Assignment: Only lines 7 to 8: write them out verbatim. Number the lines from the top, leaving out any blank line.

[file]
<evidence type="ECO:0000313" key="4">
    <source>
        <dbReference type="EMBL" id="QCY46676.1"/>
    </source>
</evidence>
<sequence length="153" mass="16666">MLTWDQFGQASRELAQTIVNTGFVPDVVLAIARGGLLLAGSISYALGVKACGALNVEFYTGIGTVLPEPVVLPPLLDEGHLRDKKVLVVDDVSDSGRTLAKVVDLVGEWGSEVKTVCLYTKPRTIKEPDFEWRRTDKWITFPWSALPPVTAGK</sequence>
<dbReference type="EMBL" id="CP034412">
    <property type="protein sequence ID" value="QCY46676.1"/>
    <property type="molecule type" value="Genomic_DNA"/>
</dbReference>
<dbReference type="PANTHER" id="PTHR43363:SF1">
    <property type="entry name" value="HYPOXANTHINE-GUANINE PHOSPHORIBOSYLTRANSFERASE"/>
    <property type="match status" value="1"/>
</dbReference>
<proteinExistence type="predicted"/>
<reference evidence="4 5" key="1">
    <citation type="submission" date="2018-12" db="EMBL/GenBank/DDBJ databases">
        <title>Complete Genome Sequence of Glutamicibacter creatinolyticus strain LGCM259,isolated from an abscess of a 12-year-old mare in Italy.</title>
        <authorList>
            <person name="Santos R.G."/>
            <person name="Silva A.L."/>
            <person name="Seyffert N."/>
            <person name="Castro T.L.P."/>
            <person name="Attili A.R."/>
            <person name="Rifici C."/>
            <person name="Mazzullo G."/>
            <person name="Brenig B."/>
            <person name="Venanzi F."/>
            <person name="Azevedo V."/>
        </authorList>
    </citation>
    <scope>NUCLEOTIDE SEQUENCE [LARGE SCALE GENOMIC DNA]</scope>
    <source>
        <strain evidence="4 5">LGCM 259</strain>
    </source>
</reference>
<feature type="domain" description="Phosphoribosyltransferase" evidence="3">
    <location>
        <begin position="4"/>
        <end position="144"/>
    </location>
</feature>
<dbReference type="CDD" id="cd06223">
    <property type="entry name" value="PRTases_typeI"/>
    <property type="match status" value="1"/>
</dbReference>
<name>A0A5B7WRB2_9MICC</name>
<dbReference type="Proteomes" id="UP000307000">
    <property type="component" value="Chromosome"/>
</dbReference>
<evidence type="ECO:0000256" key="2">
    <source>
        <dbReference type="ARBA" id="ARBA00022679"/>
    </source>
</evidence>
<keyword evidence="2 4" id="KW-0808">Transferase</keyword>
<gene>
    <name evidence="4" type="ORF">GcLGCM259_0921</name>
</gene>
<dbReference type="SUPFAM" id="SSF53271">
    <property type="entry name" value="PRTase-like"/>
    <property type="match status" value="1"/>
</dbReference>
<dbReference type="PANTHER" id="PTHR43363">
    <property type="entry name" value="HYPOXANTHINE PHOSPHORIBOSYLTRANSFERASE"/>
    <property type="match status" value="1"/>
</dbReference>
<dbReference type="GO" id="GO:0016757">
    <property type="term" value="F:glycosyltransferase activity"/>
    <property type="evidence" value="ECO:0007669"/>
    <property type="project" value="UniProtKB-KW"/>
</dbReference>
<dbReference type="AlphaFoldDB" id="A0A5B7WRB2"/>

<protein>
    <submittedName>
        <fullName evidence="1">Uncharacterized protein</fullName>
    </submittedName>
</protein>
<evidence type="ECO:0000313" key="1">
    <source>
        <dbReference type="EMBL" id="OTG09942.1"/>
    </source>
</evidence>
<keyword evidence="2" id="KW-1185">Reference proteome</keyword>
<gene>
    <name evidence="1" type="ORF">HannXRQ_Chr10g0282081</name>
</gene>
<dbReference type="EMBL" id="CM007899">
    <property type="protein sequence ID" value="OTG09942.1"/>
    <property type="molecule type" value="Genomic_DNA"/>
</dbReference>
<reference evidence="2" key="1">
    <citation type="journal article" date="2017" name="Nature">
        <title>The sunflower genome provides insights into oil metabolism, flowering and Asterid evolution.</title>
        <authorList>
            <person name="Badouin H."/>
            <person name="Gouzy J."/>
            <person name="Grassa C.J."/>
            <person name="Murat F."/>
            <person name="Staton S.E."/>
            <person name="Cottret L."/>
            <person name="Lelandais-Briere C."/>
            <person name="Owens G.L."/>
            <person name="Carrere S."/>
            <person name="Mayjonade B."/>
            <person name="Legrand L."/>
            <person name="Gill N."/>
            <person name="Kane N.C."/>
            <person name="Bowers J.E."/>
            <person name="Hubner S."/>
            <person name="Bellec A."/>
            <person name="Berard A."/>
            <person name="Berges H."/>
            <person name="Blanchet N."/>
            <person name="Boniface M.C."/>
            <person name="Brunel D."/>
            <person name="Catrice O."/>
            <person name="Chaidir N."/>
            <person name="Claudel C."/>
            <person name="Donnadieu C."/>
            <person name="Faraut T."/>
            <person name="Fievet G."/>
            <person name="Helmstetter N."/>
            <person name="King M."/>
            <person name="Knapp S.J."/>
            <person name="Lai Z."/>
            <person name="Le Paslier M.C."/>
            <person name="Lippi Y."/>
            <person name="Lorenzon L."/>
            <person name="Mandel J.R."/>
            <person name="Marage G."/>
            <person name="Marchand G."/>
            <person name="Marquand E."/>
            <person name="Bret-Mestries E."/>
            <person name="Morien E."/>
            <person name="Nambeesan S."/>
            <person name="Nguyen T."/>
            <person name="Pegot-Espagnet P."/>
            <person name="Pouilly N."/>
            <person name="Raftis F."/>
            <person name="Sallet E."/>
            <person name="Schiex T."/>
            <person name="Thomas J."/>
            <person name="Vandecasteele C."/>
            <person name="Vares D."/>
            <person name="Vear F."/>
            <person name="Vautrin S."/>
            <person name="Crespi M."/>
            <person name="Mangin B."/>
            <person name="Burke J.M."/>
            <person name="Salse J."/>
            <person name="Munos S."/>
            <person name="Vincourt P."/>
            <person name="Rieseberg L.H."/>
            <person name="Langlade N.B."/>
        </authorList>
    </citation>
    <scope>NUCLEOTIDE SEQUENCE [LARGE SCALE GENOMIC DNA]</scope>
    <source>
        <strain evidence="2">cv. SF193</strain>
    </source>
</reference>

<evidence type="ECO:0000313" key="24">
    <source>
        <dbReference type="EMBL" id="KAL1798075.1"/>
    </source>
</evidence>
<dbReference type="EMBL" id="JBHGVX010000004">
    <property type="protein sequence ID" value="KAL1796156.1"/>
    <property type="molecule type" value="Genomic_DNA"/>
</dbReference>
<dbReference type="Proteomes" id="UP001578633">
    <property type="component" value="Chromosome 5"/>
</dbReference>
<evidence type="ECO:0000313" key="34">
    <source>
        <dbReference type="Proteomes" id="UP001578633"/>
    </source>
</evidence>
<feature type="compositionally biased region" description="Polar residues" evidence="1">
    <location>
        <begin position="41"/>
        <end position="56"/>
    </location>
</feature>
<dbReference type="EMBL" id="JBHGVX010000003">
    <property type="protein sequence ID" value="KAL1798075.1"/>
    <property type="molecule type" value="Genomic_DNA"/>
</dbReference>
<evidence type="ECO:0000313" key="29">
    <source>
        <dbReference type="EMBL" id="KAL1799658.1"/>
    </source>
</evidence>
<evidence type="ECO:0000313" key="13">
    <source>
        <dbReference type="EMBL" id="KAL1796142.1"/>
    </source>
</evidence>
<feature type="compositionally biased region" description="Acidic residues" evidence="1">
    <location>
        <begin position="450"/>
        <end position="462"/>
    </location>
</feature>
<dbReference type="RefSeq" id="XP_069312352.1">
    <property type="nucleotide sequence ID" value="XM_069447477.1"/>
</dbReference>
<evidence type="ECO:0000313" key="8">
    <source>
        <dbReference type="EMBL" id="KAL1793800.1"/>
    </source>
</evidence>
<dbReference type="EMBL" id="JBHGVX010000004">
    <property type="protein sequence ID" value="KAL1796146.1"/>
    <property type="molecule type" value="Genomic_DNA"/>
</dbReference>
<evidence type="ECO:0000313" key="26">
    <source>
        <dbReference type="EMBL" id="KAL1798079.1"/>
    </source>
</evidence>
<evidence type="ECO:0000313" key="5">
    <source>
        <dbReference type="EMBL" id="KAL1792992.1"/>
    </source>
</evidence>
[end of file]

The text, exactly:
<dbReference type="EMBL" id="CP034412">
    <property type="protein sequence ID" value="QCY46676.1"/>